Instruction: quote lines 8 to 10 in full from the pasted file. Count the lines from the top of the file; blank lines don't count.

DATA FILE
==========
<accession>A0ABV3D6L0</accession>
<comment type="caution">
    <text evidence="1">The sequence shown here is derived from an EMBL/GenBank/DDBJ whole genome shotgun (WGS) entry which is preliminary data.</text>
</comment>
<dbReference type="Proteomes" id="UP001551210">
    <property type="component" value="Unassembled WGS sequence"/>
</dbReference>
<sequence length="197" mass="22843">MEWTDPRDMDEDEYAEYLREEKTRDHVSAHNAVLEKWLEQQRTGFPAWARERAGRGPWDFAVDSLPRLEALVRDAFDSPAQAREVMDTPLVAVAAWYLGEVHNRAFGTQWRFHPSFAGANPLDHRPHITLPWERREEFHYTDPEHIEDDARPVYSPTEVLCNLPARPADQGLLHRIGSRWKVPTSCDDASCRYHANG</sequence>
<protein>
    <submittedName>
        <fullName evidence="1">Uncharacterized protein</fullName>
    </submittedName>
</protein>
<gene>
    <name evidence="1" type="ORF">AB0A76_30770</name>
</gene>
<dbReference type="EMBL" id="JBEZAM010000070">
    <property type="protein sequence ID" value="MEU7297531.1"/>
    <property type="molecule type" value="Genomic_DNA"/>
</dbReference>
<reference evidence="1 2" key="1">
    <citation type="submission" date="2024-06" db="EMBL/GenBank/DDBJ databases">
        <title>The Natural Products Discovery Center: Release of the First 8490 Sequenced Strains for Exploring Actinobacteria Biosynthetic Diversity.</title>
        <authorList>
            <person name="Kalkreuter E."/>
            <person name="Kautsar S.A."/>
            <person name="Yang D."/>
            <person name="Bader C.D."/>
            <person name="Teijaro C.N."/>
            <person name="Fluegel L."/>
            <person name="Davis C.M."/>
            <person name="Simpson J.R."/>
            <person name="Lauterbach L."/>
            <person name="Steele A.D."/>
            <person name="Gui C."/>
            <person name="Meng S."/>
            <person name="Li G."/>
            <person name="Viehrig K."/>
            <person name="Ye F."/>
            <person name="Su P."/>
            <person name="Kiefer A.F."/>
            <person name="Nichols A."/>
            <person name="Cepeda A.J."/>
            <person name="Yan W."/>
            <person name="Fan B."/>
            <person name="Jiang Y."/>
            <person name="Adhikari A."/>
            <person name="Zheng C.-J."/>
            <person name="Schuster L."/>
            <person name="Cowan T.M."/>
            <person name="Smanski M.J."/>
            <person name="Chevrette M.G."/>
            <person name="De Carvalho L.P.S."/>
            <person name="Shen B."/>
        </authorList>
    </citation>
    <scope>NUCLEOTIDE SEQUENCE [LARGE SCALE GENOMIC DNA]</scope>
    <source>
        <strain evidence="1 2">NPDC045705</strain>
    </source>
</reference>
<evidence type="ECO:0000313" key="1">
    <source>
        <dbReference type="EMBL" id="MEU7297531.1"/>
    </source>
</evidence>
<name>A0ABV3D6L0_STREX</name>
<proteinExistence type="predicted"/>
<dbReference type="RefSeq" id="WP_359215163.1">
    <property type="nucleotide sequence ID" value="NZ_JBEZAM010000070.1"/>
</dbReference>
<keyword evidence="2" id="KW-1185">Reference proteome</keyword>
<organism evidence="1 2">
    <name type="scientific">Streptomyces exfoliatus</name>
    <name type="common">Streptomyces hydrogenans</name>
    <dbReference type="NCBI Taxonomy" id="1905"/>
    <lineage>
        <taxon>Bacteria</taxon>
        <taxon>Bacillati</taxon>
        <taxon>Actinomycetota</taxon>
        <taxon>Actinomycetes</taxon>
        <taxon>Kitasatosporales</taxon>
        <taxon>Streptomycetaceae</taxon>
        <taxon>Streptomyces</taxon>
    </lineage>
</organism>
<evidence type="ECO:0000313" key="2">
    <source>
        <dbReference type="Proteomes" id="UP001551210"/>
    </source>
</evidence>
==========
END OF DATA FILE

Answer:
<sequence length="197" mass="22843">MEWTDPRDMDEDEYAEYLREEKTRDHVSAHNAVLEKWLEQQRTGFPAWARERAGRGPWDFAVDSLPRLEALVRDAFDSPAQAREVMDTPLVAVAAWYLGEVHNRAFGTQWRFHPSFAGANPLDHRPHITLPWERREEFHYTDPEHIEDDARPVYSPTEVLCNLPARPADQGLLHRIGSRWKVPTSCDDASCRYHANG</sequence>
<protein>
    <submittedName>